2023-04-20Zeitschriftenartikel DOI: 10.1002/aelm.202300076
Understanding the Effects of Primary and Secondary Doping via Post‐Treatment of P‐Type and N‐Type Hybrid Organic–Inorganic Thin Film Thermoelectric Materials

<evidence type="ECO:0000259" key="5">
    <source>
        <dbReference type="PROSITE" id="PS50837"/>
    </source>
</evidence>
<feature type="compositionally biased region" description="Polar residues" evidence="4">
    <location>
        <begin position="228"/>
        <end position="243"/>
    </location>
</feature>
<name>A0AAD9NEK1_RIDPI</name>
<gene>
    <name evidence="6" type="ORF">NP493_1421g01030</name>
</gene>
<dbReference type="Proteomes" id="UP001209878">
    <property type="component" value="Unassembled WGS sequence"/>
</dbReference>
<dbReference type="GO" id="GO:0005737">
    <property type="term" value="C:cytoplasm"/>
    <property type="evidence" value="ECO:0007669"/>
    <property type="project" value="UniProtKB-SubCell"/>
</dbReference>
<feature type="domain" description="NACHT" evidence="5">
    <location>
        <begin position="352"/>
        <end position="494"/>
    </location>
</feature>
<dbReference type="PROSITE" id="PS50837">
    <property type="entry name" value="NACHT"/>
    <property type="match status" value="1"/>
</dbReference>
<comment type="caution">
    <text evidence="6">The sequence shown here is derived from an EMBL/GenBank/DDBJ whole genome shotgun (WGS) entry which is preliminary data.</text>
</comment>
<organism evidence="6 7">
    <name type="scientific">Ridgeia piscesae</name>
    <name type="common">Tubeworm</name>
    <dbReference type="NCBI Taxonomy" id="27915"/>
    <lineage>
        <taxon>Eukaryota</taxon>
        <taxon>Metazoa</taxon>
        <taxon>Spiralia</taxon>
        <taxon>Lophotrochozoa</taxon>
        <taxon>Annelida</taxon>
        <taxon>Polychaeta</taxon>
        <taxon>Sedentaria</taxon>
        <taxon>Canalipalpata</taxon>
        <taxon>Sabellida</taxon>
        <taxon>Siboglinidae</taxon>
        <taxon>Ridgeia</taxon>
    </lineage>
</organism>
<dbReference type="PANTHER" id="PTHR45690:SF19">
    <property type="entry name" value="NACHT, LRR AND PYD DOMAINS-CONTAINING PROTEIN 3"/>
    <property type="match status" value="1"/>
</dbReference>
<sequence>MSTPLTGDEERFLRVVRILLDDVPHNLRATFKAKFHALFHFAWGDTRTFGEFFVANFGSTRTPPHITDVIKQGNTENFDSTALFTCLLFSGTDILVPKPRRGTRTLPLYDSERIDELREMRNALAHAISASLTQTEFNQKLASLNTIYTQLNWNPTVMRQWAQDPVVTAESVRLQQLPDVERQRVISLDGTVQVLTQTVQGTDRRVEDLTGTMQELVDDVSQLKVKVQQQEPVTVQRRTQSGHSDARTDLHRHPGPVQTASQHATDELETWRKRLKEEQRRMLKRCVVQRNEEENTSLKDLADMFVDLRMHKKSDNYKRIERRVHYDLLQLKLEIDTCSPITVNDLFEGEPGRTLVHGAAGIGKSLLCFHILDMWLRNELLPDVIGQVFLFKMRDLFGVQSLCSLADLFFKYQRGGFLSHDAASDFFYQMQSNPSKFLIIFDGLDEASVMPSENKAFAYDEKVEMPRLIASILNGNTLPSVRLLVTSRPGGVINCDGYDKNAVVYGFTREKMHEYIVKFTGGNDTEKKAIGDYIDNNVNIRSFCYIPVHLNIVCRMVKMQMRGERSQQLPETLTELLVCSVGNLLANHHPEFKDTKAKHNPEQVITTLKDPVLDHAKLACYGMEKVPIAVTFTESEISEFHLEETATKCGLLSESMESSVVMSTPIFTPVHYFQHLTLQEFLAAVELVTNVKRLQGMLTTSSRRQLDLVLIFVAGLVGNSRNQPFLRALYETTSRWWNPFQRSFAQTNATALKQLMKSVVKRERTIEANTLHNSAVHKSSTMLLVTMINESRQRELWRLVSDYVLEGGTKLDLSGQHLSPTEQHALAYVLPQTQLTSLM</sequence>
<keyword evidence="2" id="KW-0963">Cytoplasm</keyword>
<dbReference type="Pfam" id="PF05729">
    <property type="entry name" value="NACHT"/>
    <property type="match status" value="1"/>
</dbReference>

Hybrid organic/inorganic materials have emerged as promising thermoelectric (TE) materials since they inherit the individual strengths of each component, enabling rational materials design with enhanced TE performance. The doping of hybrid TE materials via post-treatment processes is used to improve their performance, but there is still an incomplete understanding of the elicited effects. Here, the impact of different doping methods on the thin film TE performance of p-type Te/poly(3,4-ethylenedioxythiophene):poly(styrenesulfonate) (PEDOT:PSS) and n-type Ag2Te/PEDOT:PSS hybrid materials is investigated. Primary doping through acid–base and charge transfer processes using H2SO4 and tetrakis(dimethylamino)ethylene, respectively, and the effects of secondary doping using ethylene glycol is examined. Through a combination of Hall effect measurements, hard X-ray photoelectron spectroscopy, and Raman spectroscopy, variations in the charge carrier concentration, mobility, and overall TE performance are related to the morphological and chemical structure of the hybrid materials. This study provides an improved understanding of the effects that different post-treatments have on hybrid materials and shows that the impact of these post-treatments on pure PEDOT:PSS does not always apply to hybrid systems. These new insights into post-treatment effects on hybrid materials is expected to facilitate further enhancement of their performance as electronic materials in general and thermoelectric materials in particular.
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